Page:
When I was a customer satisfaction executive at IBM, we measured customer satisfaction with many aspects of the business. Customer surveys  fell  into three general categories:

1. Transaction satisfaction: Transaction surveys were conducted after individual transactions with various parts of IBM, such as a recent purchase, a service call, a search for information on the web, or how a  complaint was handled. All these were ‘transactions’ with the a customer. And how satisfied that individual was with that transaction was and still is very important.

Transaction surveys were monitored to ensure IBM didn’t call the same customer over and over again. We called that process survey fatigue. Individuals could not be contacted more than once every 6 months but organizations, who might have multiple contact points for various products, were not subject to the same survey fatigue limitations. as long as different people in the organization were being contacted.

Reporting was done on a monthly basis and aggregated at year end.

2. Product satisfaction. There are many many aspects to a product and we measured the ones we thought were most important. So for Software, did it have the right features, how easy was it to install, to use, to maintain? How reliable was it? All these things are different aspects of a product. We had very long surveys on product satisfaction.  Product Satisfaction surveys were generally conducted continuously over the course of a year and aggregated in waves and at year end. Individual customers might be contacted about different products  they had installed over the course of a year. Survey fatigue rules applies in this important survey area as well.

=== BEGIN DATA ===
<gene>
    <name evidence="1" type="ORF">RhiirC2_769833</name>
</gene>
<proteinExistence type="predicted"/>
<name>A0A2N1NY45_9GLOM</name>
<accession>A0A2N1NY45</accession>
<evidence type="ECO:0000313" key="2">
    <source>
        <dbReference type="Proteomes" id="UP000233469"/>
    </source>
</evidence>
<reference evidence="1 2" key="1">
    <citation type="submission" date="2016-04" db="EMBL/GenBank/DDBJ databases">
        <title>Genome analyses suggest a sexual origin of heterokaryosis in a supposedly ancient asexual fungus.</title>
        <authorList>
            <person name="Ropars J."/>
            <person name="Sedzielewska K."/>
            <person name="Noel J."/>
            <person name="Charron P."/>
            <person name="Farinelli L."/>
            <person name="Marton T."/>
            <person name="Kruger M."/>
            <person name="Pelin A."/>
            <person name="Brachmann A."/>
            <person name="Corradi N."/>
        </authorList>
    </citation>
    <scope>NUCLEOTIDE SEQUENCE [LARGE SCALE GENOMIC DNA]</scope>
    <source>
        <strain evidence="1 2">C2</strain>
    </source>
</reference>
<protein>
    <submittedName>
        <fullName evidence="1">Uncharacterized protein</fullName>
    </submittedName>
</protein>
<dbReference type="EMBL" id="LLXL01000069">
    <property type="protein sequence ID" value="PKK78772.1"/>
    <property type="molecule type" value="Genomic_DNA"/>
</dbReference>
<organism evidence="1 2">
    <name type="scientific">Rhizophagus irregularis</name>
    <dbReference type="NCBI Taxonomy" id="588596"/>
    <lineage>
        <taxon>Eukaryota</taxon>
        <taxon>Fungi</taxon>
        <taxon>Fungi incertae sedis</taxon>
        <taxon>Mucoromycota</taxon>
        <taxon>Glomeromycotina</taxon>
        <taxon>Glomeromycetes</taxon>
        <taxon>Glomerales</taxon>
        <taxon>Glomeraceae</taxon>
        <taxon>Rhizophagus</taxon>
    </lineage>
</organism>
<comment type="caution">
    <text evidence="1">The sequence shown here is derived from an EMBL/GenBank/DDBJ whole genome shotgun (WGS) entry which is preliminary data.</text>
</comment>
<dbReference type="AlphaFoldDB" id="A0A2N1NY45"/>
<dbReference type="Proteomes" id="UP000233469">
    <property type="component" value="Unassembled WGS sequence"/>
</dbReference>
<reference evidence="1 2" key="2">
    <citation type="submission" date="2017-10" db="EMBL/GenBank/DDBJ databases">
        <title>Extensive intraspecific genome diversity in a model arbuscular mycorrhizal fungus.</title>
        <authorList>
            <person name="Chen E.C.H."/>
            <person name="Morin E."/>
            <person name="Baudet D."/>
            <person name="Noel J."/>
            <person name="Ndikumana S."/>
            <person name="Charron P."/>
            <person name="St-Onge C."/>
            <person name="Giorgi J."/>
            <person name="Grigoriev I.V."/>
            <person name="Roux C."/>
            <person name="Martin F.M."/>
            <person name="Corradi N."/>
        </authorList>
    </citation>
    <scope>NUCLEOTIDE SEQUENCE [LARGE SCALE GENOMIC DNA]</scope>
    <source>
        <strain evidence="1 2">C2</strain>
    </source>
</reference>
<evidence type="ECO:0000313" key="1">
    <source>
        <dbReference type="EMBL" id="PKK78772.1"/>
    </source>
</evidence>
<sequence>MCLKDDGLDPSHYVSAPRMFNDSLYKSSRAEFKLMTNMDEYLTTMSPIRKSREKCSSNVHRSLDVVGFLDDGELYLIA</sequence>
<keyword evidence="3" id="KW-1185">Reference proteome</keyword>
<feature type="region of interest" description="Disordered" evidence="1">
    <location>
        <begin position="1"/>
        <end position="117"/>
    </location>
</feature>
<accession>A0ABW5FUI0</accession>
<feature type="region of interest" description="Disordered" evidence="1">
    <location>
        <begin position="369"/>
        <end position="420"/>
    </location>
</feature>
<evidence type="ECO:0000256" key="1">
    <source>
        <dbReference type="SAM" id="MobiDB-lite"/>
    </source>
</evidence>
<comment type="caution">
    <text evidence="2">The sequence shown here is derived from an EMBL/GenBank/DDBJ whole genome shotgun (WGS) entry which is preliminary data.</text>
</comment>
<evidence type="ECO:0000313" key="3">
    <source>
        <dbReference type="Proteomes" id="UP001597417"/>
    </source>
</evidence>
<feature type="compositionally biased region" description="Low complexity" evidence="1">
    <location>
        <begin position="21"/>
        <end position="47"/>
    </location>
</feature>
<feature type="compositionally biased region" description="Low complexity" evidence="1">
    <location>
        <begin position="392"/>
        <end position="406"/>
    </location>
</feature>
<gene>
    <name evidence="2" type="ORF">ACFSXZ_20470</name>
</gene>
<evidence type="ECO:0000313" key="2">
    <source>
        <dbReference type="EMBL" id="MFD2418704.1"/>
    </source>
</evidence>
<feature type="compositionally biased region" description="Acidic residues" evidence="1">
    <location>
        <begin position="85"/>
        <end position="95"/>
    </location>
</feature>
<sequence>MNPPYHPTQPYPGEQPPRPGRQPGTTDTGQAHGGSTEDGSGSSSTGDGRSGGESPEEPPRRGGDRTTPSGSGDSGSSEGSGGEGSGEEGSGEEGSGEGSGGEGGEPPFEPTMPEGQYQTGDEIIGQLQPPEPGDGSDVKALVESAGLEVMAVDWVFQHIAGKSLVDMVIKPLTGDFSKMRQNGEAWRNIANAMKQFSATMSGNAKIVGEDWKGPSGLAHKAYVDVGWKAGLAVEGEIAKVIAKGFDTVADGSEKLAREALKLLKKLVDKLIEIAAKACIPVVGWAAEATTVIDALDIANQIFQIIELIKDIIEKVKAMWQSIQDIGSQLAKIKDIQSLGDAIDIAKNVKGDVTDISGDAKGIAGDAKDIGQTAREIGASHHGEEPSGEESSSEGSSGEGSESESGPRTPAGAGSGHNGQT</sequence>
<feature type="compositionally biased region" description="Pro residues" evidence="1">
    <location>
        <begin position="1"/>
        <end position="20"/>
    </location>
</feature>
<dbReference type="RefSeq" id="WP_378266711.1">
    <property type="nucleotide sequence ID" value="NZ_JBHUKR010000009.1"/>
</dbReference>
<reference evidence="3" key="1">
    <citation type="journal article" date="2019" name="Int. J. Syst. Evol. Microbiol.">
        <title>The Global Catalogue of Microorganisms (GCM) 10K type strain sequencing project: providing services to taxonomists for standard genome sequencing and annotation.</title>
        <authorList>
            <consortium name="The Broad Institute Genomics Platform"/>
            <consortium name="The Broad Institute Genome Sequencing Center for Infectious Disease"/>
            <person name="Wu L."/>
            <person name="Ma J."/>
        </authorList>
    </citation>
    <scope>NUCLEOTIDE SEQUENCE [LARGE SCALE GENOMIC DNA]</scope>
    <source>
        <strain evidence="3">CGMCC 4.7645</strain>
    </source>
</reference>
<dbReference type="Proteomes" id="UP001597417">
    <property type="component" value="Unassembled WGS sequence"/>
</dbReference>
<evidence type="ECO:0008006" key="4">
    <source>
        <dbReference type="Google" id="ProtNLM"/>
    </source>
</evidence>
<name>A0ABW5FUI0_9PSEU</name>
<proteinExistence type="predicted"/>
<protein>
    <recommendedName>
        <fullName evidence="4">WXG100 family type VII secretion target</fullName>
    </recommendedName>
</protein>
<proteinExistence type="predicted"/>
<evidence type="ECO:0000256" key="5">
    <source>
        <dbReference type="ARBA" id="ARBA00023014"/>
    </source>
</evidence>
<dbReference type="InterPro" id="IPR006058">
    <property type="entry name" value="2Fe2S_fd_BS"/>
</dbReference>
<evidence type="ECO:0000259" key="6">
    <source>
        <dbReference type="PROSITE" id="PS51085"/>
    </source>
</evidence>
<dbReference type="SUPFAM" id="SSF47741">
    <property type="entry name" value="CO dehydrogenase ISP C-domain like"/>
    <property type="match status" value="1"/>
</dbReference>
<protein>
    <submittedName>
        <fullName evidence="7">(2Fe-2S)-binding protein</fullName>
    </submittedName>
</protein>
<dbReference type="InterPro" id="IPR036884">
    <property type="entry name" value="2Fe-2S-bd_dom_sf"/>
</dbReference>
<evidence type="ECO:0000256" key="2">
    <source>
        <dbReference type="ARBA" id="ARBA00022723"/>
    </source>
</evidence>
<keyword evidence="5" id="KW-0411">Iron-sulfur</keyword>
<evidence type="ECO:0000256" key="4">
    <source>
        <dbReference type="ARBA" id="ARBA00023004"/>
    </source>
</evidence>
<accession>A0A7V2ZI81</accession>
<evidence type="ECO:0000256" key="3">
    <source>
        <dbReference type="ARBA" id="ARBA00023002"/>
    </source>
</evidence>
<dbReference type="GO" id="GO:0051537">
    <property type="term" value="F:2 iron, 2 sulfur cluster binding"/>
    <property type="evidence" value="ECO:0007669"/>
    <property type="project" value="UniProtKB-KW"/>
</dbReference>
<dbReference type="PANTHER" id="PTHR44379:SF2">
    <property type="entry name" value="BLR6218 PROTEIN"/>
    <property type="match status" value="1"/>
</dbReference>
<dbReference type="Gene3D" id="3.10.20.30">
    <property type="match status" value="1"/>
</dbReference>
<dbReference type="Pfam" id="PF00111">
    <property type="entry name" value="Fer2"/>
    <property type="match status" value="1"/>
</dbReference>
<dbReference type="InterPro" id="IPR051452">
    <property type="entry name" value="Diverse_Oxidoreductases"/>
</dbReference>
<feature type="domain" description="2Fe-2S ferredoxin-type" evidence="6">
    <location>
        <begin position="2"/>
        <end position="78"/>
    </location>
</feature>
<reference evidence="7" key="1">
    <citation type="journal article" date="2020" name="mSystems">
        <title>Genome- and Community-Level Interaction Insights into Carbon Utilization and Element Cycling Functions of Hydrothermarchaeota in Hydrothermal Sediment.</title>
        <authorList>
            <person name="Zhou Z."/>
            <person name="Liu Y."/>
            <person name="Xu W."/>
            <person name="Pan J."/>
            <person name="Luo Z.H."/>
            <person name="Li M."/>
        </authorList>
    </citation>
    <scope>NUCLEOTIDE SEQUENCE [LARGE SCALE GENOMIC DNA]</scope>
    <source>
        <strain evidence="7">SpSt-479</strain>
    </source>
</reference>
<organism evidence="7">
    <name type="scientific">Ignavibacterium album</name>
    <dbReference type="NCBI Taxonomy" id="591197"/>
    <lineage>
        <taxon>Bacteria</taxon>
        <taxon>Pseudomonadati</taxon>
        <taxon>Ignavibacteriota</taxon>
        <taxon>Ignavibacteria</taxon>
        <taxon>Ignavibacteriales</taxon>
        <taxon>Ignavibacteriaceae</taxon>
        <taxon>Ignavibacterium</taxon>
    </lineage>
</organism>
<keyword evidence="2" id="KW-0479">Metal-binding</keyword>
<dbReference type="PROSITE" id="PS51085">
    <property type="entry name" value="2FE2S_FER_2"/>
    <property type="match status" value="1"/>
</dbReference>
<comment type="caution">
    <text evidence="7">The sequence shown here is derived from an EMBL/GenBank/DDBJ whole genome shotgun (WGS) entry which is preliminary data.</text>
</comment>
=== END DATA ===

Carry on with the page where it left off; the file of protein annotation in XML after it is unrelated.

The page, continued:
3. Relationship satisfaction: The third major category measured was the ‘relationship’ overall. A customer’s interactions with IBM could take place over several projects in a year, installing or upgrading or moving from X to Y, including many IBM products. The relationship type survey measures how well IBM worked with an organization overall, looking for strengths and weaknesses in the relationship.Relationship surveys were conducted once a year with our customers.

Some companies did not want to be surveyed at all and a ‘Do Not Survey’ data base was created and maintained.

Not every business is as complicated as IBM, and this kind of data may not be relevant to all but it is worth asking yourself about these areas.

With the advent of Social Media, Blogs, and Web 2.0, new sources of customer feedback needs to be monitored. This new source of customer feedback, will likely need to new metrics for management to review.

Do you measure transactions, products and relationships? Within the transaction process, do you only measure customer service? Do you measure how satisfied the customer was with their most recent acquisition? Could the customer find you easily? Could they find the information they wanted? Did the sales process leave them feeling good about the acquisition? Did you meet your customers’ expectations?

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Adele Berenstein

Adele Berenstein is an Experienced Customer Satisfaction Executive, recently retired from a Large Global IT Organization after a long productive management career including Sales, Marketing, Services, teaching and education center management and most recently, 19 years in customer satisfaction management. She turned around divisions with customer satisfaction problems, implemented measurable improvements and management systems, and implemented programs to prevent problems from ever affecting customers.

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